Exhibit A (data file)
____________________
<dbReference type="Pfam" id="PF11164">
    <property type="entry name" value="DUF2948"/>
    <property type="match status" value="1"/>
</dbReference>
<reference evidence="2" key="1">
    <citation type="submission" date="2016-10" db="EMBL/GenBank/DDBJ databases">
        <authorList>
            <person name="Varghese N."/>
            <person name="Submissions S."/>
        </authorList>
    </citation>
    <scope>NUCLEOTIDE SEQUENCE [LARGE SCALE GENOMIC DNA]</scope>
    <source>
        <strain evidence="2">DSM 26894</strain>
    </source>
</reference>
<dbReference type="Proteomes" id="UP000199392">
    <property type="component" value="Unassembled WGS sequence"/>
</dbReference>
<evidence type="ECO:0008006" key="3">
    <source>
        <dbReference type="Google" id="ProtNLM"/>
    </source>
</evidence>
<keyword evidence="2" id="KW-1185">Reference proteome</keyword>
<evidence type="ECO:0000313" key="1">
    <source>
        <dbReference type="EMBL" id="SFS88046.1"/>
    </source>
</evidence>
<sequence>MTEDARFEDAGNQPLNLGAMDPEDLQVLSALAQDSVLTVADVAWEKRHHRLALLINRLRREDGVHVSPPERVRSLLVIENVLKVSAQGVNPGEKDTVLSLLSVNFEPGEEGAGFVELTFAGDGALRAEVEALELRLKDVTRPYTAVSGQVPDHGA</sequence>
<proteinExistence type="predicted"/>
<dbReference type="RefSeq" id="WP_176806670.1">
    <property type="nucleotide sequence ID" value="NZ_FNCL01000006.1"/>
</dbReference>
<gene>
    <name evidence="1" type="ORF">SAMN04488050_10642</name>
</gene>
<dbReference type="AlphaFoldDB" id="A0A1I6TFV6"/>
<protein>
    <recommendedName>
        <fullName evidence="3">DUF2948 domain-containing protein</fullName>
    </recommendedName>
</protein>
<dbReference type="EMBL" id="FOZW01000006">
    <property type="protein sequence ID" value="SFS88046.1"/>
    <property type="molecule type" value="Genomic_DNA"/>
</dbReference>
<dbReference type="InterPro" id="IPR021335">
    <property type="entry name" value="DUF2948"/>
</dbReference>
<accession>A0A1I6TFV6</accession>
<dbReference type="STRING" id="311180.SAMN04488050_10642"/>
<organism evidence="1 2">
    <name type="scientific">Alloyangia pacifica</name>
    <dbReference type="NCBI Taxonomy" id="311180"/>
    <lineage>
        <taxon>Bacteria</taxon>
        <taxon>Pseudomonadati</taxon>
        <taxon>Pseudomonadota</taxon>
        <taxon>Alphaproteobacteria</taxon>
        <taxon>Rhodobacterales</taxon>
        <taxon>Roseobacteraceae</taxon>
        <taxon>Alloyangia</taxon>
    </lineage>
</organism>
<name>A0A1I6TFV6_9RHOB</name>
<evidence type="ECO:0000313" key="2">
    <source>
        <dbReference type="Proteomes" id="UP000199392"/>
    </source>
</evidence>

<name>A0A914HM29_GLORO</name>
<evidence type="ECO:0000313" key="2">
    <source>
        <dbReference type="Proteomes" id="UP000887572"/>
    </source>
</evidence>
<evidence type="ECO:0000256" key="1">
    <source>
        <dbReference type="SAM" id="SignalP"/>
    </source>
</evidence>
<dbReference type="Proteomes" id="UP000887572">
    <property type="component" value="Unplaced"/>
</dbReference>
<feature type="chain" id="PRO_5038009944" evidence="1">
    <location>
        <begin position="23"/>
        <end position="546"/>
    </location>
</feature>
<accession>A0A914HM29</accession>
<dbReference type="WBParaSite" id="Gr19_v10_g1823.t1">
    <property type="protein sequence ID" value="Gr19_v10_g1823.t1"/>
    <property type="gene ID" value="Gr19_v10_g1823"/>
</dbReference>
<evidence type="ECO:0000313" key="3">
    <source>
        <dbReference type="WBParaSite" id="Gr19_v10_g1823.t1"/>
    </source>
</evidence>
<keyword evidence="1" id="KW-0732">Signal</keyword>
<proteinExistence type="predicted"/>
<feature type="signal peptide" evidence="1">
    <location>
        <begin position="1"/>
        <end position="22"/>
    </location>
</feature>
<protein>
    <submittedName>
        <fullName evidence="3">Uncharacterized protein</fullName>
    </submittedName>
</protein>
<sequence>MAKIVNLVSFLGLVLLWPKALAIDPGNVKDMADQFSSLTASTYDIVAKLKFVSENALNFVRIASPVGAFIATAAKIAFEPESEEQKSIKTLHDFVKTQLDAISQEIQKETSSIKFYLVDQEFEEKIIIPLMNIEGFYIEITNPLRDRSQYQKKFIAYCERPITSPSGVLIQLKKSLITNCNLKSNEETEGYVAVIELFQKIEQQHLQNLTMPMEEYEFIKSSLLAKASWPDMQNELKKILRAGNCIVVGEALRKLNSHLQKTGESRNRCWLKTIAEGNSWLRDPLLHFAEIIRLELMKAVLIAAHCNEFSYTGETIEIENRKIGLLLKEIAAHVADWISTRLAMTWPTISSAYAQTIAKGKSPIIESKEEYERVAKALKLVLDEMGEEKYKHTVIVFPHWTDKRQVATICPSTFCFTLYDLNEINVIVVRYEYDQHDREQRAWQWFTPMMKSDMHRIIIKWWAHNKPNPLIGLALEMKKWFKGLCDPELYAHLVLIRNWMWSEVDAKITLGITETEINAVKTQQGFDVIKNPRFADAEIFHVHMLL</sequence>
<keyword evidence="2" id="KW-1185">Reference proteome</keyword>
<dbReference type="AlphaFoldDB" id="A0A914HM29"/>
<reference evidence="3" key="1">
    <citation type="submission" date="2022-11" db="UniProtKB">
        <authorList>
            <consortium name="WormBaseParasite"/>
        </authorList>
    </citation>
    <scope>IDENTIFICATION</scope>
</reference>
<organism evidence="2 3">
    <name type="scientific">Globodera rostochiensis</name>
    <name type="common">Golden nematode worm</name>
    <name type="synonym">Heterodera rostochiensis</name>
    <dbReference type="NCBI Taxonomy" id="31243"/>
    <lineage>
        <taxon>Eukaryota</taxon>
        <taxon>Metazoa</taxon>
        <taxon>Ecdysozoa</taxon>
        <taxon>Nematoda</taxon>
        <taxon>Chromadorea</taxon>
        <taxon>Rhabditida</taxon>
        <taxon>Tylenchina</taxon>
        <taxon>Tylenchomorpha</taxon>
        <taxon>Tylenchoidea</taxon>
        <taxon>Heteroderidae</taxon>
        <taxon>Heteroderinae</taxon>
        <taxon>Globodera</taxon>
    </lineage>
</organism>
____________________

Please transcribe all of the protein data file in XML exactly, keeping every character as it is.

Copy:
<dbReference type="Pfam" id="PF11164">
    <property type="entry name" value="DUF2948"/>
    <property type="match status" value="1"/>
</dbReference>
<reference evidence="2" key="1">
    <citation type="submission" date="2016-10" db="EMBL/GenBank/DDBJ databases">
        <authorList>
            <person name="Varghese N."/>
            <person name="Submissions S."/>
        </authorList>
    </citation>
    <scope>NUCLEOTIDE SEQUENCE [LARGE SCALE GENOMIC DNA]</scope>
    <source>
        <strain evidence="2">DSM 26894</strain>
    </source>
</reference>
<dbReference type="Proteomes" id="UP000199392">
    <property type="component" value="Unassembled WGS sequence"/>
</dbReference>
<evidence type="ECO:0008006" key="3">
    <source>
        <dbReference type="Google" id="ProtNLM"/>
    </source>
</evidence>
<keyword evidence="2" id="KW-1185">Reference proteome</keyword>
<evidence type="ECO:0000313" key="1">
    <source>
        <dbReference type="EMBL" id="SFS88046.1"/>
    </source>
</evidence>
<sequence>MTEDARFEDAGNQPLNLGAMDPEDLQVLSALAQDSVLTVADVAWEKRHHRLALLINRLRREDGVHVSPPERVRSLLVIENVLKVSAQGVNPGEKDTVLSLLSVNFEPGEEGAGFVELTFAGDGALRAEVEALELRLKDVTRPYTAVSGQVPDHGA</sequence>
<proteinExistence type="predicted"/>
<dbReference type="RefSeq" id="WP_176806670.1">
    <property type="nucleotide sequence ID" value="NZ_FNCL01000006.1"/>
</dbReference>
<gene>
    <name evidence="1" type="ORF">SAMN04488050_10642</name>
</gene>
<dbReference type="AlphaFoldDB" id="A0A1I6TFV6"/>
<protein>
    <recommendedName>
        <fullName evidence="3">DUF2948 domain-containing protein</fullName>
    </recommendedName>
</protein>
<dbReference type="EMBL" id="FOZW01000006">
    <property type="protein sequence ID" value="SFS88046.1"/>
    <property type="molecule type" value="Genomic_DNA"/>
</dbReference>
<dbReference type="InterPro" id="IPR021335">
    <property type="entry name" value="DUF2948"/>
</dbReference>
<accession>A0A1I6TFV6</accession>
<dbReference type="STRING" id="311180.SAMN04488050_10642"/>
<organism evidence="1 2">
    <name type="scientific">Alloyangia pacifica</name>
    <dbReference type="NCBI Taxonomy" id="311180"/>
    <lineage>
        <taxon>Bacteria</taxon>
        <taxon>Pseudomonadati</taxon>
        <taxon>Pseudomonadota</taxon>
        <taxon>Alphaproteobacteria</taxon>
        <taxon>Rhodobacterales</taxon>
        <taxon>Roseobacteraceae</taxon>
        <taxon>Alloyangia</taxon>
    </lineage>
</organism>
<name>A0A1I6TFV6_9RHOB</name>
<evidence type="ECO:0000313" key="2">
    <source>
        <dbReference type="Proteomes" id="UP000199392"/>
    </source>
</evidence>

<name>A0A914HM29_GLORO</name>
<evidence type="ECO:0000313" key="2">
    <source>
        <dbReference type="Proteomes" id="UP000887572"/>
    </source>
</evidence>
<evidence type="ECO:0000256" key="1">
    <source>
        <dbReference type="SAM" id="SignalP"/>
    </source>
</evidence>
<dbReference type="Proteomes" id="UP000887572">
    <property type="component" value="Unplaced"/>
</dbReference>
<feature type="chain" id="PRO_5038009944" evidence="1">
    <location>
        <begin position="23"/>
        <end position="546"/>
    </location>
</feature>
<accession>A0A914HM29</accession>
<dbReference type="WBParaSite" id="Gr19_v10_g1823.t1">
    <property type="protein sequence ID" value="Gr19_v10_g1823.t1"/>
    <property type="gene ID" value="Gr19_v10_g1823"/>
</dbReference>
<evidence type="ECO:0000313" key="3">
    <source>
        <dbReference type="WBParaSite" id="Gr19_v10_g1823.t1"/>
    </source>
</evidence>
<keyword evidence="1" id="KW-0732">Signal</keyword>
<proteinExistence type="predicted"/>
<feature type="signal peptide" evidence="1">
    <location>
        <begin position="1"/>
        <end position="22"/>
    </location>
</feature>
<protein>
    <submittedName>
        <fullName evidence="3">Uncharacterized protein</fullName>
    </submittedName>
</protein>
<sequence>MAKIVNLVSFLGLVLLWPKALAIDPGNVKDMADQFSSLTASTYDIVAKLKFVSENALNFVRIASPVGAFIATAAKIAFEPESEEQKSIKTLHDFVKTQLDAISQEIQKETSSIKFYLVDQEFEEKIIIPLMNIEGFYIEITNPLRDRSQYQKKFIAYCERPITSPSGVLIQLKKSLITNCNLKSNEETEGYVAVIELFQKIEQQHLQNLTMPMEEYEFIKSSLLAKASWPDMQNELKKILRAGNCIVVGEALRKLNSHLQKTGESRNRCWLKTIAEGNSWLRDPLLHFAEIIRLELMKAVLIAAHCNEFSYTGETIEIENRKIGLLLKEIAAHVADWISTRLAMTWPTISSAYAQTIAKGKSPIIESKEEYERVAKALKLVLDEMGEEKYKHTVIVFPHWTDKRQVATICPSTFCFTLYDLNEINVIVVRYEYDQHDREQRAWQWFTPMMKSDMHRIIIKWWAHNKPNPLIGLALEMKKWFKGLCDPELYAHLVLIRNWMWSEVDAKITLGITETEINAVKTQQGFDVIKNPRFADAEIFHVHMLL</sequence>
<keyword evidence="2" id="KW-1185">Reference proteome</keyword>
<dbReference type="AlphaFoldDB" id="A0A914HM29"/>
<reference evidence="3" key="1">
    <citation type="submission" date="2022-11" db="UniProtKB">
        <authorList>
            <consortium name="WormBaseParasite"/>
        </authorList>
    </citation>
    <scope>IDENTIFICATION</scope>
</reference>
<organism evidence="2 3">
    <name type="scientific">Globodera rostochiensis</name>
    <name type="common">Golden nematode worm</name>
    <name type="synonym">Heterodera rostochiensis</name>
    <dbReference type="NCBI Taxonomy" id="31243"/>
    <lineage>
        <taxon>Eukaryota</taxon>
        <taxon>Metazoa</taxon>
        <taxon>Ecdysozoa</taxon>
        <taxon>Nematoda</taxon>
        <taxon>Chromadorea</taxon>
        <taxon>Rhabditida</taxon>
        <taxon>Tylenchina</taxon>
        <taxon>Tylenchomorpha</taxon>
        <taxon>Tylenchoidea</taxon>
        <taxon>Heteroderidae</taxon>
        <taxon>Heteroderinae</taxon>
        <taxon>Globodera</taxon>
    </lineage>
</organism>